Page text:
When the site finally had water and latrines at the end of April, 6,000 people began to be relocated there. Others were scattered across other camps, including dusty, isolated Corail, an hour and a half from town.


In camps and neighborhoods where grassroots social organizations that existed before the quake were in charge, the provision of basic necessities was often well-managed. Many such groups, including KOFAVIV and AVS, undertook formal censuses that could have been quite useful to the NGOs. Constant, along with five other committees, had a list of all 11,867 residents in the St. Louis de Gonzague camp. But the large, foreign NGOs distributing ration cards in the area chose not to collaborate with these groups and make use of the information they collected.

In the town of Gressier closest to the epicenter, on the coast between Carrefour and Léogâne, a group called ITECA took a census of all families and distributed tents, dry goods, food, and stoves according to their needs, checking people off their list as they came for the relief supplies. Both models rely on trust, long-term relationships, and local decision-making—a far cry from the patronage approach taken by the $1,000-a-day experts and twentysomething NGO middle managers flown in to run the aid distribution.

At issue is how or even whether the Haitian government and the international donors who met on March 31 in New York and who authorized a Reconstruction Task Force (mostly composed of foreign institutions) understand that Haiti’s earthquake survivors, and all people, have rights to water, food, decent shelter, and education. Indeed, this is the challenge that the privatized, NGO-dominated aid delivery system—undertaken with the near total exclusion of the Haitian state, which has received only about 1% of aid money—poses to hegemonic understandings of human rights. That is, whereas liberal political theory limits the definition of human rights to civil or political rights, usually cast in negative terms about what the state cannot do (i.e., rights against torture, the guarantee of habeas corpus, the right to vote, etc.), social movements and many countries of the Global South demand collective, social rights, cast in positive terms: the rights to education, health care, clean water, access to food, and decent shelter.

It is clear that the conditions of many of the settlements of displaced Haitians violate basic human dignity. And there is, in fact, already a legal framework in place for guaranteeing the social rights of internally displaced people. In 1998, the UN Office for Coordination for Humanitarian Affairs presented its Guiding Principles for Internally Displacement, which member states later ratified in 2005. The principles include rights to “satisfactory conditions of safety, nutrition, health and hygiene”; protection from “rape . . . gender-specific violence, forced prostitution and any form of indecent assault”; and the right to an adequate standard of living, including essential food and potable water, basic shelter and housing, appropriate clothing, and essential medical services and sanitation.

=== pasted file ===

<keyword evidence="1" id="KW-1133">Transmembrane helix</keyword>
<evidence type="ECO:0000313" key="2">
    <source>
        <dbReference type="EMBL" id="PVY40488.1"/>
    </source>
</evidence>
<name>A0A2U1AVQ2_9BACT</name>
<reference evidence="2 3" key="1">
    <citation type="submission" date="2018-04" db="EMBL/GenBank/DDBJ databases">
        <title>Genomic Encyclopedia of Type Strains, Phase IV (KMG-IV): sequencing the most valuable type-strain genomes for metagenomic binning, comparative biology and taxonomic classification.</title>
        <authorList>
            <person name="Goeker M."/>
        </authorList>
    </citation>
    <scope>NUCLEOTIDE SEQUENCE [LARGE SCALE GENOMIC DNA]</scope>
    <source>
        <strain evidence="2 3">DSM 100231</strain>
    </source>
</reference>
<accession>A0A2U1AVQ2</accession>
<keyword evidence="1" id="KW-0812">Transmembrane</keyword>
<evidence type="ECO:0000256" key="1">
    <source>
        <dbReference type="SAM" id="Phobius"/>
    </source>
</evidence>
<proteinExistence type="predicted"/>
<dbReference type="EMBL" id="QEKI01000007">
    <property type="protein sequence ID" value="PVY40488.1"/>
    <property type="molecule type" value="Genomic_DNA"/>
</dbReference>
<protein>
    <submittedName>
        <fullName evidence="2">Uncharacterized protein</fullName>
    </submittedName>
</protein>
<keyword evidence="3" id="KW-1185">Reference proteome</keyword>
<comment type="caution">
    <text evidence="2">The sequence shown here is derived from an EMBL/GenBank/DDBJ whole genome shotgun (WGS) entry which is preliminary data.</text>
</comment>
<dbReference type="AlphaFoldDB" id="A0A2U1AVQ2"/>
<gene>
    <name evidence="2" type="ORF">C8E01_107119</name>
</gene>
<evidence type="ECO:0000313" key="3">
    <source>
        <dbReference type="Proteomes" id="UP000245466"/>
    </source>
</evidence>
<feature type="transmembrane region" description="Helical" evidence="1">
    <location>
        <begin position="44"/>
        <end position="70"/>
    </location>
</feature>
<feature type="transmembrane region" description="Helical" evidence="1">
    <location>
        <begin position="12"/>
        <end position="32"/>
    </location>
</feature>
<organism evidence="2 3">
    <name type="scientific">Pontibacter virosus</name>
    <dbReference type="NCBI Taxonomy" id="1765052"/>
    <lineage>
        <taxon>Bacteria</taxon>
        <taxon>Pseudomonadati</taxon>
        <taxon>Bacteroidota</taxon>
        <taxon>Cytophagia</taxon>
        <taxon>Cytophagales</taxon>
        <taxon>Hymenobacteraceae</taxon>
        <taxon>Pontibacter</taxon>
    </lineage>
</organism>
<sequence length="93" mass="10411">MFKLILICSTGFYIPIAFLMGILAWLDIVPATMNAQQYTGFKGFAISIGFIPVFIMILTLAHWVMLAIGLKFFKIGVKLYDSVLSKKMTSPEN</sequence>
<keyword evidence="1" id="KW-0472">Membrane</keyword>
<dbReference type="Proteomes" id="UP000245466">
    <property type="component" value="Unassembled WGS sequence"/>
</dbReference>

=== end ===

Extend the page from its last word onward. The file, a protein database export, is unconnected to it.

How and when these rights will be assured should be a matter of discussion not just in New York. True grassroots associations have the innovation, the organization, the information, the local respect, and the energy to find solutions. This is the only real, viable alternative to the top-down model of distributing ration cards and creating Astroturf groups to manage limited goods while excluding most residents. Specifically: The system of distribution needs to be overhauled and made more inclusive, the system of cards replaced by consulting with local residents and true grassroots organization; the food distributed should include Haitian-grown produce as much as is possible; decent shelter needs to be built and provided for everyone before they are moved from camps; schooling needs to be provided for everyone, including children living in camps; women need to participate in all aspects of the planning, and women’s gender-specific issues need to be addressed.

Then there is the question of redressing the camp dwellers’ many grievances. Since states are traditionally the parties responsible for guaranteeing rights, and there is little precedent in human rights law for demanding accountability from private NGOs, a major challenge remains determining whom the accountable parties are. Who, indeed, can people petition for improved conditions? Celebrities like Sean Penn? NGOs like World Vision International? Donors and international agencies like the International Migration Organization or the U.S. military? What accountability or responsibility do these agencies have for Haitian citizens?

A grassroots movement of more than 30 local associations from all over Port-au-Prince has come together to demand permanent, quality shelter from the government. This group has held popular education sessions and large public meetings inside the camps, building a mass base for community mobilization and making demands. Meanwhile, the Haiti Response Coalition ( has brought together about 60 groups in Haiti and overseas offering relief, and set up an on-the-ground network of community organizers. These more horizontal, collective alternatives for grassroots aid delivery will be crucial in the coming months as Haitians continue to fight for their rights.

Mark Schuller is Assistant Professor of African American studies and anthropology at York College, CUNY. He is the co-editor of Capitalizing on Catastrophe: Neoliberal Strategies in Disaster Reconstruction (Alta Mira, 2008) and co-director/co-producer of Poto Mitan: Haitian Women, Pillars of the Global Economy (Documentary Educational Resources, 2009).